“Peter, an apostle of Jesus Christ, To the exiles of the Dispersion in Pontus, Galatia, Cappado’cia, Asia, and Bithyn’ia, 2 chosen and destined by God the Father and sanctified by the Spirit for obedience to Jesus Christ and for sprinkling with his blood:…”
The vocabulary of obedience and submission has drifted out of our society over the last number of decades. It was not that long ago when a student who cheated on an exam at one of our military academies, for example, was summarily dismissed. Now, they hire lawyers who argue that it is the institution’s fault that the student was ‘forced’ to cheat. The whole machinery of authority and obedience has been radically realigned in our society. We talk about relationships, responsibility, self-determination, rights. Can you imagine starting an obedience movement? How about the Women’s Obedience Movement? How far do you think that would go?! Or, how about the Student Obedience Movement? How would you like be in charge of advancing that idea?
So, what do we do with Peter who says “…chosen and destined by God the father for obedience to Jesus Christ and sprinkled with his blood:…”. Peter could have said a lot of other things here. He could have said, for example, ‘chosen and destined for salvation in Jesus Christ’, or, ‘chosen and destined for celebration of Jesus Christ’. The possibilities are endless. But what Peter did say was “for obedience to Jesus Christ”. And that’s not all. He goes on to say that the Christians should live as obedient children. He talks about “obedience to the truth”. Not knowing the truth or speaking the truth or doing the truth but “obedience to the truth”.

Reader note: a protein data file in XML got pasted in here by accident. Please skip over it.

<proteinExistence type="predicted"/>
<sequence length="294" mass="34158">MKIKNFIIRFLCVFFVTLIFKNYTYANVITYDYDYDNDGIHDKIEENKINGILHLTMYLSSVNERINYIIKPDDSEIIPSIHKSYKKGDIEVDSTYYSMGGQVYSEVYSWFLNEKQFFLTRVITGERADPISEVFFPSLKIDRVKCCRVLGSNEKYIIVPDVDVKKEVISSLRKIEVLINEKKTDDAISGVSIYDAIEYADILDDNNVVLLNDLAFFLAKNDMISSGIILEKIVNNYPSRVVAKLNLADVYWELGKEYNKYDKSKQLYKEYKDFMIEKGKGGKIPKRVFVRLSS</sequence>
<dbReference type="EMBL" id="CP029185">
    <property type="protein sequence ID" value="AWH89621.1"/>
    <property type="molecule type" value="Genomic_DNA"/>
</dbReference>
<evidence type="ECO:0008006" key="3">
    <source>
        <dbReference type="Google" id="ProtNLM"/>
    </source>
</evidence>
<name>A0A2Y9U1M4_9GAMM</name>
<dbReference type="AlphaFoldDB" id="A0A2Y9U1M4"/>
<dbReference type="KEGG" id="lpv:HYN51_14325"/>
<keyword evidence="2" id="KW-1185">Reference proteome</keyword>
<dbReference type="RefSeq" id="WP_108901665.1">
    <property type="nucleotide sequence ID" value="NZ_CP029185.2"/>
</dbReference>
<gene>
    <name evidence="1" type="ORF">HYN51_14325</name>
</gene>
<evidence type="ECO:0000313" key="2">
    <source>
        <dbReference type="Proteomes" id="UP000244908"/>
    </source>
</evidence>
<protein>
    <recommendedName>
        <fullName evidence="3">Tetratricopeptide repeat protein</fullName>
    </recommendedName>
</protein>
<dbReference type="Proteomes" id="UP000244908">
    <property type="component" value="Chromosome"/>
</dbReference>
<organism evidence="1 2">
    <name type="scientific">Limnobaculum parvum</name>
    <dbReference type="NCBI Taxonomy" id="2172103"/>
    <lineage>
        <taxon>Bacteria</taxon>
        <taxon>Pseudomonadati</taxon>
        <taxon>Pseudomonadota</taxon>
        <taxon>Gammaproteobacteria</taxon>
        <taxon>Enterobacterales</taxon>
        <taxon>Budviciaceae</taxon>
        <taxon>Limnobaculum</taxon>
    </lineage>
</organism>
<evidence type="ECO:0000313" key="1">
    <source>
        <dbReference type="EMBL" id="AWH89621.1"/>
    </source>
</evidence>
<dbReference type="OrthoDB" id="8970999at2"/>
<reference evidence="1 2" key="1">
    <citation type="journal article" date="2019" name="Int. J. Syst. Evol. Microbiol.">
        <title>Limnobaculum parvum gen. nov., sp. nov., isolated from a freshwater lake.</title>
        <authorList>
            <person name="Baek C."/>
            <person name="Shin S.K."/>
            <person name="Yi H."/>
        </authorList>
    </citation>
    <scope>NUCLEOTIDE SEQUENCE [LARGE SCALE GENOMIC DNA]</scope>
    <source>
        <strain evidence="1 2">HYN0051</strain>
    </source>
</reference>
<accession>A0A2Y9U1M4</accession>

The key is the connection Peter makes between obedience and Jesus Christ. For the phrase that gives definition to the obedience of the Christian is “…sprinkling with His blood.” In another place he speaks of “…the precious blood of Christ.” In another place he dips back into the Old testament and speaks of “…the blood of the sacrificial lamb.” I wonder if any of you can even remember the old gospel song, ‘There is Power in the Blood’? Many of you probably don’t even know that there even was such a song. I don’t think Peter would have had a problem with it. For all that singing about the blood is a stark and unapologetic way seeing to it that we do not forget, or interpret away, or beautify, or turn into an idea, or an interesting story, or a theological device, the Cross of Jesus Christ.
For Peter, with the crowing of the rooster still ringing in his ears, the Cross of Jesus was an unforgettable event and he was determined that those congregations to which he wrote should not forget it, either. I take Peter to be saying that the Christian so identifies with the Cross – the actual death of Jesus, once for all – who so interlaces and internalizes the cross with his or her own life, that that life, like that of its Lord, takes the shape of obedient love, not seeking its own ‘rights’. The sign of that bloody Cross upon the brow of the baptized must say something about the style, the tone, the shape of the life of the Christian.
Is it really so strange that Peter should link obedience of the Christian with Christ Himself? He who suffered but did not return suffering? He who was reviled but did not seek revenge? He who sought the welfare of others while emptying Himself? Is submission and obedience an entirely inappropriate posture? For the persons bent on relentless self-willing, perhaps. But for the Christian?
“May the peace of God that passes all understanding keep your hearts and minds in Christ Jesus our Lord.”